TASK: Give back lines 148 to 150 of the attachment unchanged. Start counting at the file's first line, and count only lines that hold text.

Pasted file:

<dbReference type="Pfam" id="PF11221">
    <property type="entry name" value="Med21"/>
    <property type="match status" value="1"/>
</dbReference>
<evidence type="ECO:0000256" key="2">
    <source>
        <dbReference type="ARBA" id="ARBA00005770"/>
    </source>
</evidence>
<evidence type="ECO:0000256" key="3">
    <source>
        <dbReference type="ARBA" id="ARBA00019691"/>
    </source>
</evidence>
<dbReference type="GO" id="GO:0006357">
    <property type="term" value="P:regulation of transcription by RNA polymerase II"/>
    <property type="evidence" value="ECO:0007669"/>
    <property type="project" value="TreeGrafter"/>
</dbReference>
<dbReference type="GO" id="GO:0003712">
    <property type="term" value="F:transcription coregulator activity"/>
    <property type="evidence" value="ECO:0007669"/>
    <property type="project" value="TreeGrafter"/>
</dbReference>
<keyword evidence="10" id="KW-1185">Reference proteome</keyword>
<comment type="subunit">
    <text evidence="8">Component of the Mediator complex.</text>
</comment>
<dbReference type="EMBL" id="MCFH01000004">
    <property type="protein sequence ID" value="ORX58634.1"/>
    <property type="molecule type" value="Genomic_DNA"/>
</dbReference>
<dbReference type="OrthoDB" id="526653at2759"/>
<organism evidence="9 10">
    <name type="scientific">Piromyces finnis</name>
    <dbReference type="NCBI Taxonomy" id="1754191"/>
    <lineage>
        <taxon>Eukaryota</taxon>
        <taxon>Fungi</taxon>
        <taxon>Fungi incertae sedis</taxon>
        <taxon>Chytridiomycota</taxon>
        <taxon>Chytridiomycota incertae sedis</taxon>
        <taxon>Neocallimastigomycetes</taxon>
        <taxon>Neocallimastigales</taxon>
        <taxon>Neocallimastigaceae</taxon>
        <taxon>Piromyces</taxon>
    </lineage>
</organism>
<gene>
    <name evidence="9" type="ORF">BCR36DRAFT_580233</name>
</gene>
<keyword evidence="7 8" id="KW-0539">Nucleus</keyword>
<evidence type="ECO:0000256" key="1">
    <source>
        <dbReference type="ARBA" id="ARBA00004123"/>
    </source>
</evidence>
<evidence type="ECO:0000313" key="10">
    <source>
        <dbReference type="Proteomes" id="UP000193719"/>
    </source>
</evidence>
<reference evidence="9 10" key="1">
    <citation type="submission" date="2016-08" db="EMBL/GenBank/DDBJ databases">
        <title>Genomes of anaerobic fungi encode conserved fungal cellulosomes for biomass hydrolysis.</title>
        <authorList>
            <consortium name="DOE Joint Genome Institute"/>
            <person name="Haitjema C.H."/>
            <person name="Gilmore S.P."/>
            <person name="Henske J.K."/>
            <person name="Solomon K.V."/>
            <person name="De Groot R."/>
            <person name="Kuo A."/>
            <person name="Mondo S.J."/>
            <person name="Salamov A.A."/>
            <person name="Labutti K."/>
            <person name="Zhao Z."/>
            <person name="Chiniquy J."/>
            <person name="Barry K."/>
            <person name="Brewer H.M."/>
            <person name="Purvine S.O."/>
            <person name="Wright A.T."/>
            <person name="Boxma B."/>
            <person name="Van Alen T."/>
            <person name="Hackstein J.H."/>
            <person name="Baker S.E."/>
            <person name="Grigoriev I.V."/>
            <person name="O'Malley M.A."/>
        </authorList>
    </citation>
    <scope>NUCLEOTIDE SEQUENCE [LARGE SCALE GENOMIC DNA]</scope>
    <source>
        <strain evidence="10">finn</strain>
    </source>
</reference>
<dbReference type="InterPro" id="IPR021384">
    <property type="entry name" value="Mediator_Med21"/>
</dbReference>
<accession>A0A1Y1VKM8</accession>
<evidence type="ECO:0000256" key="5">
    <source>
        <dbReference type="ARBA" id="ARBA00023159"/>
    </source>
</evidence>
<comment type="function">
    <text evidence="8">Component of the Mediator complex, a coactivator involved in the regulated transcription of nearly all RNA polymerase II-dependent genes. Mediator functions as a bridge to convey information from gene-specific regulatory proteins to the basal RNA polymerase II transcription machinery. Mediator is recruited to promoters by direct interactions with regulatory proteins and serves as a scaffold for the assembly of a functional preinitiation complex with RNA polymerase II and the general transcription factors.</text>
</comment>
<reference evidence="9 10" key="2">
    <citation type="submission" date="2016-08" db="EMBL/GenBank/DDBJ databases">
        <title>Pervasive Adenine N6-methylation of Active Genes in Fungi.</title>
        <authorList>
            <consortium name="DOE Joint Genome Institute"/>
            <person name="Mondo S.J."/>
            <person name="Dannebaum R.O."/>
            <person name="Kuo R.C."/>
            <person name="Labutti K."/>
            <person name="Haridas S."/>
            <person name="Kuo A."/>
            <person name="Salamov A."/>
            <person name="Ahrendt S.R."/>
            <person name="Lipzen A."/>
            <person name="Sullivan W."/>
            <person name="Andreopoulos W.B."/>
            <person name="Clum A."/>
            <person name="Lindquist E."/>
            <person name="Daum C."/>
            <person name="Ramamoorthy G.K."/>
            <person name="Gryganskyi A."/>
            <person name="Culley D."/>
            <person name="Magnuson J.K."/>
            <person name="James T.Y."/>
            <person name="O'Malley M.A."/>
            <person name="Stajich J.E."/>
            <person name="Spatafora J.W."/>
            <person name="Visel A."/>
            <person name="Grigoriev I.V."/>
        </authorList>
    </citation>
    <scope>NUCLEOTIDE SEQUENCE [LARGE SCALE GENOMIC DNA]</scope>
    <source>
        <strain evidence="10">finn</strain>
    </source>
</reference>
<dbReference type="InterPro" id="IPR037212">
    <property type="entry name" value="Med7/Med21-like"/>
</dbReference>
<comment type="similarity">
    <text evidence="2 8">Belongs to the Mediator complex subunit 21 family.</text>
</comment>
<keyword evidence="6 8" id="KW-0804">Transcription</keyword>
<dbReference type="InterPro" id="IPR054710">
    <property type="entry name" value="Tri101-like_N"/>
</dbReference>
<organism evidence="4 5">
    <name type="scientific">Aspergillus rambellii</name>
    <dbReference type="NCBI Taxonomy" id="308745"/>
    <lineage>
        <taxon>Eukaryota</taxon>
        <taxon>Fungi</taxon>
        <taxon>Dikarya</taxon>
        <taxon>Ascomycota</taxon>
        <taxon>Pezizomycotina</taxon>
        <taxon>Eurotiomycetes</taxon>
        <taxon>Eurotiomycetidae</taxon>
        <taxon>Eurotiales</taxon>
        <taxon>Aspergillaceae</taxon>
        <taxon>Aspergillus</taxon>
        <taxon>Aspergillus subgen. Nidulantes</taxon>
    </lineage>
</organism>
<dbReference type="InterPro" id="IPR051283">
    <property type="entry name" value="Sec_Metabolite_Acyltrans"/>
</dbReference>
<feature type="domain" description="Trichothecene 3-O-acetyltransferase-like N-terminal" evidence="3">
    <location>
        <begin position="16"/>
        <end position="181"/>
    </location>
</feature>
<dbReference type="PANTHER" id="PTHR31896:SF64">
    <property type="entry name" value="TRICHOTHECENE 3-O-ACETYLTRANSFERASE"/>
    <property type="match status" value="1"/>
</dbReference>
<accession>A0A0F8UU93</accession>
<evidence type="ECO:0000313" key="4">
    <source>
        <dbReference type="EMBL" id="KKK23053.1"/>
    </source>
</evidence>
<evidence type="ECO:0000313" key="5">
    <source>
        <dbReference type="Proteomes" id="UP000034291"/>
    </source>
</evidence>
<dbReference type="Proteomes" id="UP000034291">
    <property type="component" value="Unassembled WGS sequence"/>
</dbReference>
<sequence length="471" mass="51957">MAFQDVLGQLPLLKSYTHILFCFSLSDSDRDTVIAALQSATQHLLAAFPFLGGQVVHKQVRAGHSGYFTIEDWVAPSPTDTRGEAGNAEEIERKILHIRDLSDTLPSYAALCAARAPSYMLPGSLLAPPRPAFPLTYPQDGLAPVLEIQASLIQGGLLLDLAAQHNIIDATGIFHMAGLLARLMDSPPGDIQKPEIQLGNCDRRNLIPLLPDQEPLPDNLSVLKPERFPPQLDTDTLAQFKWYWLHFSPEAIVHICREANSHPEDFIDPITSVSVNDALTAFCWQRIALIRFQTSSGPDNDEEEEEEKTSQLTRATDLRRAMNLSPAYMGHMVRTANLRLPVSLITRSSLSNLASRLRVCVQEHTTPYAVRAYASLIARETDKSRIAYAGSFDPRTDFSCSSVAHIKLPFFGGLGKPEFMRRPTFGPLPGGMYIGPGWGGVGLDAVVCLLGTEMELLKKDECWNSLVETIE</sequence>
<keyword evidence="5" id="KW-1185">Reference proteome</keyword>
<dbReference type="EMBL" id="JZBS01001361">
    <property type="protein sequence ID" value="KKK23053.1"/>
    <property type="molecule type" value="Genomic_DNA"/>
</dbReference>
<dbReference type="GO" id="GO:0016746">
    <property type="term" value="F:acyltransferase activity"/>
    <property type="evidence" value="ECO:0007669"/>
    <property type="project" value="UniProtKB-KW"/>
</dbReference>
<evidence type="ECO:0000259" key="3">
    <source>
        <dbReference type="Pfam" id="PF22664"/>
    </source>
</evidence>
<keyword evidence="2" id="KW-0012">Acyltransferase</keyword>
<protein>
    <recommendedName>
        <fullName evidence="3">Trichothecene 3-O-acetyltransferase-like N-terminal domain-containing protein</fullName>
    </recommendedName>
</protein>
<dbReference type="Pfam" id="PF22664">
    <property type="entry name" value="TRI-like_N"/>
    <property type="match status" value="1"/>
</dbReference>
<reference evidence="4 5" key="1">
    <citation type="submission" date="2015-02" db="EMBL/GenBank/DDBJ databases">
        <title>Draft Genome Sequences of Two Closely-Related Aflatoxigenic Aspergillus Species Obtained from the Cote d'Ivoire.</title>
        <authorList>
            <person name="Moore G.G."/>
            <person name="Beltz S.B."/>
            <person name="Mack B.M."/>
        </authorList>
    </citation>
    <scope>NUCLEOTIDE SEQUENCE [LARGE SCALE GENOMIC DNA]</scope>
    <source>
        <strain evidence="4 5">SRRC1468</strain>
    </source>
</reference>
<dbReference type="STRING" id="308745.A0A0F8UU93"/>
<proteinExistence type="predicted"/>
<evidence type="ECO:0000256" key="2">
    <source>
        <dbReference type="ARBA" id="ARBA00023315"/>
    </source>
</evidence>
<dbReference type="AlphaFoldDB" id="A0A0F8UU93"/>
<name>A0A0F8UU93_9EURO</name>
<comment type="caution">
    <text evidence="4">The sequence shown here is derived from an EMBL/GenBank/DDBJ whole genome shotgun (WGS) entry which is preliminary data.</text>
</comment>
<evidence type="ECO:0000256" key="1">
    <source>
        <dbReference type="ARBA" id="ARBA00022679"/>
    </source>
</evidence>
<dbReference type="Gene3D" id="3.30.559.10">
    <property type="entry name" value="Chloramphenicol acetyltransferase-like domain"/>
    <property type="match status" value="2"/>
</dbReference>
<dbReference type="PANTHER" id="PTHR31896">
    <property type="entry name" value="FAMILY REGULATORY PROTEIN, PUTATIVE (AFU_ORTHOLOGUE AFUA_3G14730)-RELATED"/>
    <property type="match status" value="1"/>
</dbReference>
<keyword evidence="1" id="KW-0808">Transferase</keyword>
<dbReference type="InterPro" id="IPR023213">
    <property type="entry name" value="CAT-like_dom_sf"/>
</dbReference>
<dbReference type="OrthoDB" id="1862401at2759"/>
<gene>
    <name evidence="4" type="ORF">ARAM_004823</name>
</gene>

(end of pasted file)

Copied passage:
    <text evidence="2 8">Belongs to the Mediator complex subunit 21 family.</text>
</comment>
<keyword evidence="6 8" id="KW-0804">Transcription</keyword>